Klinkner himself grabbed headlines last summer when he revealed that the best way to identify a Trump supporter in the U.S. was to ask “just one simple question: is Barack Obama a Muslim?”Do all Trump voters (or even most) agree with that sentiment? Who knows! Klinkner appears not to be terribly interested in that question, only in pushing his thesis that racists voted for Trump. The answer to that question is obviously "yes". In the end, Hasan is stuck assuming his conclusion, using his proxy Klinkner (all emboldening below mine):
Defenders of the economy narrative have a “gotcha” question of their own: how can racial resentment have motivated Trump supporters when so many of them voted for Barack Obama, across the Rust Belt, in 2008 and 2012? “They’re not racists,” filmmaker Michael Moore passionately argued last November. “They twice voted for a man whose middle name is Hussein.”Yet, where is the data underlying this? "A vote for Trump must be racist because racists voted for Trump" fails the hasty generalization test, but that's the sum total of his argument. It's a convenient hat rack for identity politicians, but as sound politics go, a disaster.
Klinkner, though, gives short shrift to this argument. First, he tells me, “most of them didn’t vote for Obama. There weren’t many vote switchers between 2012 and 2016.” Second, “working class whites shifted to Trump less because they were working class than because they were white.” Klinkner points out that in 2016, Clinton, unlike Obama, faced a Republican candidate who “pushed the buttons of race and nativism in open and explicit ways that John McCain and Mitt Romney were unwilling or unable to do.”
Update: A couple non-dumb essays on this subject, the first from Andrew Doyle at Spiked:
Identity politics, as it currently operates, is a mostly tokenistic endeavour. Too often it assures progression for women and ethnic-minority people who already come from a privileged background. It’s very easy for the middle classes to make their scattershot assumptions of ‘straight white male privilege’, to pretend that opportunity has nothing to do with socioeconomic status and everything to do with race, gender and sexuality. It’s a convenient method by which they can assert their own virtue while continuing to benefit from an inherently unequal economic system.Next, Mark Lilla in the NYT:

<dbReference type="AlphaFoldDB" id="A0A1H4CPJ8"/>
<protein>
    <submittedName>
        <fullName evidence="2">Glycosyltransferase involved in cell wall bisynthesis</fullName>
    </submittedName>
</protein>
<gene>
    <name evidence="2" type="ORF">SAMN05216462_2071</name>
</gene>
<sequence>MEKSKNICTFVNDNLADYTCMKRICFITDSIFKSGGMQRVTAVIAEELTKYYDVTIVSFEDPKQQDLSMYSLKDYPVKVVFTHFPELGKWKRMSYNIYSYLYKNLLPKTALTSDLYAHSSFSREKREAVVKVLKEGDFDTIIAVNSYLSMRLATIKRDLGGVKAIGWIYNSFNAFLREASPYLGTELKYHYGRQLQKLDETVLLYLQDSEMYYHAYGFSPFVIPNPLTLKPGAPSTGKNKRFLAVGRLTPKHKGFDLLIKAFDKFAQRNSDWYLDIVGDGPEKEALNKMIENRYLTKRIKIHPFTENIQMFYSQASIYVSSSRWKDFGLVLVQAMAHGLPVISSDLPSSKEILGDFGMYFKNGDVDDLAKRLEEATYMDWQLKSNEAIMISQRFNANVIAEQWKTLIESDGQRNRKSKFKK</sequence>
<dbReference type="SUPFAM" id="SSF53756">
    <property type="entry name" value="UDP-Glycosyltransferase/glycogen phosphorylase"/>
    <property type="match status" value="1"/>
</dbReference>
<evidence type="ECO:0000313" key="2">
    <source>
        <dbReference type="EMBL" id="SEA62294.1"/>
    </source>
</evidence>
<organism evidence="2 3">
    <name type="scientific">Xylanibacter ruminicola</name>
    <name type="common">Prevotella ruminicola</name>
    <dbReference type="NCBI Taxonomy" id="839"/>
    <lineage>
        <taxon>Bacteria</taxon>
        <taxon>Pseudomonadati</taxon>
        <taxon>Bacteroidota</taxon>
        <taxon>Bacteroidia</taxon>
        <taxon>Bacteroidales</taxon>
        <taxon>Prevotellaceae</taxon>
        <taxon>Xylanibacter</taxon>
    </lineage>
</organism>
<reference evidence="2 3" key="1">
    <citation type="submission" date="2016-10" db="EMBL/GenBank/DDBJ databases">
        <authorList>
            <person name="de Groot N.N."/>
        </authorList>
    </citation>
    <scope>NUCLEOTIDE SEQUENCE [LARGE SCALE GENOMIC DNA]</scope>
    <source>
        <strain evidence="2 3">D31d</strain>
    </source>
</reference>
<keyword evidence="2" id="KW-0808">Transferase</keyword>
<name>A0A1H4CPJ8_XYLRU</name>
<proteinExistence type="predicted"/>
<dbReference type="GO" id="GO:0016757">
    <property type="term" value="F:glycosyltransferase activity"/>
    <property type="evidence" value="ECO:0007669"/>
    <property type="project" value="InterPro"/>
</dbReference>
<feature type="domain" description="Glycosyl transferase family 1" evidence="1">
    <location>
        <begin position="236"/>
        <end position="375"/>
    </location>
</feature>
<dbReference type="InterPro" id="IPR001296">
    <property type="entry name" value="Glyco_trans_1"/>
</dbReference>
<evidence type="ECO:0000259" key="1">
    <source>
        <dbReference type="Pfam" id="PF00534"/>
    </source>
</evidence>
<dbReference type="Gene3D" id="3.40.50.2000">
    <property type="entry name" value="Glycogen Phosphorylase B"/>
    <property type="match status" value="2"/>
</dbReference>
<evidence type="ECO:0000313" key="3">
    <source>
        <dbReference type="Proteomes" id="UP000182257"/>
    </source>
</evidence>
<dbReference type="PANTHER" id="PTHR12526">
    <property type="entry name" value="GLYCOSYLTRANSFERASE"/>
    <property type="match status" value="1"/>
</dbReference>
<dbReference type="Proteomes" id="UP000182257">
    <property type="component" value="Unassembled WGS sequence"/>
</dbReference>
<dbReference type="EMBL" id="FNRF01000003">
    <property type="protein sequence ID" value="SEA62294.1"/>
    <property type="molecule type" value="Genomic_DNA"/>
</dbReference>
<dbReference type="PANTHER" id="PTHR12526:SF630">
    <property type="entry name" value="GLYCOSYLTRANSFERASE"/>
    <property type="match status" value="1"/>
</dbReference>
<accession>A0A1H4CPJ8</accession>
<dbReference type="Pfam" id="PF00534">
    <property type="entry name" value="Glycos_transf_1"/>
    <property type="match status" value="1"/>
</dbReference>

The election of Donald Trump should have been a wake-up call for the left. Instead, we have seen a doubling down on the very strategies that guaranteed his victory in the first place. Trump supporters are scorned and derided with increased vehemence, Brexit voters are still smeared as racist, and the working classes are urged to know their place and vote in accordance with the instructions of their technocratic masters. It would also appear that the word ‘Nazi’ has been redefined as ‘anyone with whom the left disagrees’. I’ve never met a Nazi, although I’m assured by many of my liberal friends that you’re never more than six feet away from one.
One of the many lessons of the recent presidential election campaign and its repugnant outcome is that the age of identity liberalism must be brought to an end. Hillary Clinton was at her best and most uplifting when she spoke about American interests in world affairs and how they relate to our understanding of democracy. But when it came to life at home, she tended on the campaign trail to lose that large vision and slip into the rhetoric of diversity, calling out explicitly to African-American, Latino, L.G.B.T. and women voters at every stop. This was a strategic mistake. If you are going to mention groups in America, you had better mention all of them. If you don’t, those left out will notice and feel excluded. Which, as the data show, was exactly what happened with the white working class and those with strong religious convictions. Fully two-thirds of white voters without college degrees voted for Donald Trump, as did over 80 percent of white evangelicals.You keep on keeping on, guys. I'll be here with the popcorn.